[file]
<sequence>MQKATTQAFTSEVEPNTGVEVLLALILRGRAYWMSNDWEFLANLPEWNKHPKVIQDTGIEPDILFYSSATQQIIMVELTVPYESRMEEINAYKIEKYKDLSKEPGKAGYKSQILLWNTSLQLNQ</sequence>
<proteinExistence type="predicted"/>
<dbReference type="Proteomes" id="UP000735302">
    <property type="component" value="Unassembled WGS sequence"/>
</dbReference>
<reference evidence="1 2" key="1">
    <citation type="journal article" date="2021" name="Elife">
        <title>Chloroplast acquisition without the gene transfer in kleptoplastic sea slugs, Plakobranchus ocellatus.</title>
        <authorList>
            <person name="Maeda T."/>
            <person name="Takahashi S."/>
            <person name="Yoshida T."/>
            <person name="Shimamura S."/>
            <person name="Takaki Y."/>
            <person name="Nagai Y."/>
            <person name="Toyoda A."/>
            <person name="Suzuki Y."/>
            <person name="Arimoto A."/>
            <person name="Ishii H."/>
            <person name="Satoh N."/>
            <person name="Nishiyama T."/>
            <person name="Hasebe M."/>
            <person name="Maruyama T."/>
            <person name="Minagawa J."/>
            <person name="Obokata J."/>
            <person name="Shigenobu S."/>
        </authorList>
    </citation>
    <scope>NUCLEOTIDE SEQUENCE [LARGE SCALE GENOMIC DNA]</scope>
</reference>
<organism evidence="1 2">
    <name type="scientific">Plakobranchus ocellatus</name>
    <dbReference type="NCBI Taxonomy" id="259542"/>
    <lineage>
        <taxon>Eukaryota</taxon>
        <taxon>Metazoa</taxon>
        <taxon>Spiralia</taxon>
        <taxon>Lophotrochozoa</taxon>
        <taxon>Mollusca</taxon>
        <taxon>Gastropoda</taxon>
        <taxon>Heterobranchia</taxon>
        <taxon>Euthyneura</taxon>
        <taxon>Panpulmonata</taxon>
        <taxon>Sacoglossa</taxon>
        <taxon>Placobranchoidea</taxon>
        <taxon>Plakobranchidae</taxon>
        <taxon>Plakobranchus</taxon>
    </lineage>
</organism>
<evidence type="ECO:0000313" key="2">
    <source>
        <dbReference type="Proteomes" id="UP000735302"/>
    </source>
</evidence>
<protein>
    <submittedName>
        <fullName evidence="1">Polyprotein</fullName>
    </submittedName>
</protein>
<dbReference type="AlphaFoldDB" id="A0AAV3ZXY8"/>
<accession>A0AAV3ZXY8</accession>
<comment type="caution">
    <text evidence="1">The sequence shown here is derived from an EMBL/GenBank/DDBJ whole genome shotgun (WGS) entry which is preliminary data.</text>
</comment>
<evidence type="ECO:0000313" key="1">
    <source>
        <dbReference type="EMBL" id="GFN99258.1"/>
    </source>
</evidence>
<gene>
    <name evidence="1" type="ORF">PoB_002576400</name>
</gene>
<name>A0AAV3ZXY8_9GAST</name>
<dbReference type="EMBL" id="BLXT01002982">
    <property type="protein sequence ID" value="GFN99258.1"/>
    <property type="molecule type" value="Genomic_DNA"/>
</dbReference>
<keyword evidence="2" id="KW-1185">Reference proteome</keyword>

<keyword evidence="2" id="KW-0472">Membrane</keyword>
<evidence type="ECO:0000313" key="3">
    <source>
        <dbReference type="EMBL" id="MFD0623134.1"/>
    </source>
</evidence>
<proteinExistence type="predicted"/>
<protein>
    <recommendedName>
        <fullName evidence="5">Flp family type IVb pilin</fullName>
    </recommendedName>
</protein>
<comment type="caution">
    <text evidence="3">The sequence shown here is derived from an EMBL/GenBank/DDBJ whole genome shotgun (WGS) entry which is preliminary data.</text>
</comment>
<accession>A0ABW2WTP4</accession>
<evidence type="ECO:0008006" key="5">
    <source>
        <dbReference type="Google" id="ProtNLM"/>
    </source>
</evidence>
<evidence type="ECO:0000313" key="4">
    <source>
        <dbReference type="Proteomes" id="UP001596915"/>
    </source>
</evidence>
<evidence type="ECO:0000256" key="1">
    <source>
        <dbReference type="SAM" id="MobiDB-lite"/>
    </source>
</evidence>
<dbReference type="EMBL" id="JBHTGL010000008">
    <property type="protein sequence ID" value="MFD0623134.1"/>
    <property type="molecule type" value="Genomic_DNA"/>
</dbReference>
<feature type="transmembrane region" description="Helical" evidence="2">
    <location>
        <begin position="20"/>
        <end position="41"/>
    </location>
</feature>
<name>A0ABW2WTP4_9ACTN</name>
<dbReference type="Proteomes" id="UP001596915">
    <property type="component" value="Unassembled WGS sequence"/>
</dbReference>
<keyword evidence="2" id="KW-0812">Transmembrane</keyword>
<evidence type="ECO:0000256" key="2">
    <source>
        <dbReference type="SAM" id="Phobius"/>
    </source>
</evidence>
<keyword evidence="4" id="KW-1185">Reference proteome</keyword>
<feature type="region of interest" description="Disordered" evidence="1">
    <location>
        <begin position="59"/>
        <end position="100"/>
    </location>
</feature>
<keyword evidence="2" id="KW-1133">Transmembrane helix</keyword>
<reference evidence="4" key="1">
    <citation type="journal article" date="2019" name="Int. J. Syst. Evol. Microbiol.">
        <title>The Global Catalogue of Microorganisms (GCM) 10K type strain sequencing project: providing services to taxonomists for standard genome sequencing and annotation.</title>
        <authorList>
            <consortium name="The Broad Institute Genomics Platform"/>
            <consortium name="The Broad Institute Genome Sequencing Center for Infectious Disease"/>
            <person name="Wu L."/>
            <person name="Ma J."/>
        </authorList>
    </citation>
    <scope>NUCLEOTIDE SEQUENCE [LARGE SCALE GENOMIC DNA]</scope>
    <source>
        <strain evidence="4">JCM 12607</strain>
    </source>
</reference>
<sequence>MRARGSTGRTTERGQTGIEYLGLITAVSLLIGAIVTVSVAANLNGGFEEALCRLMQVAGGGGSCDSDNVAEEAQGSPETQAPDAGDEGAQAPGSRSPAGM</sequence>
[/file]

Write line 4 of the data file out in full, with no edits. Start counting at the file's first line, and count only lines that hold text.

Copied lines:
    <property type="component" value="Unassembled WGS sequence"/>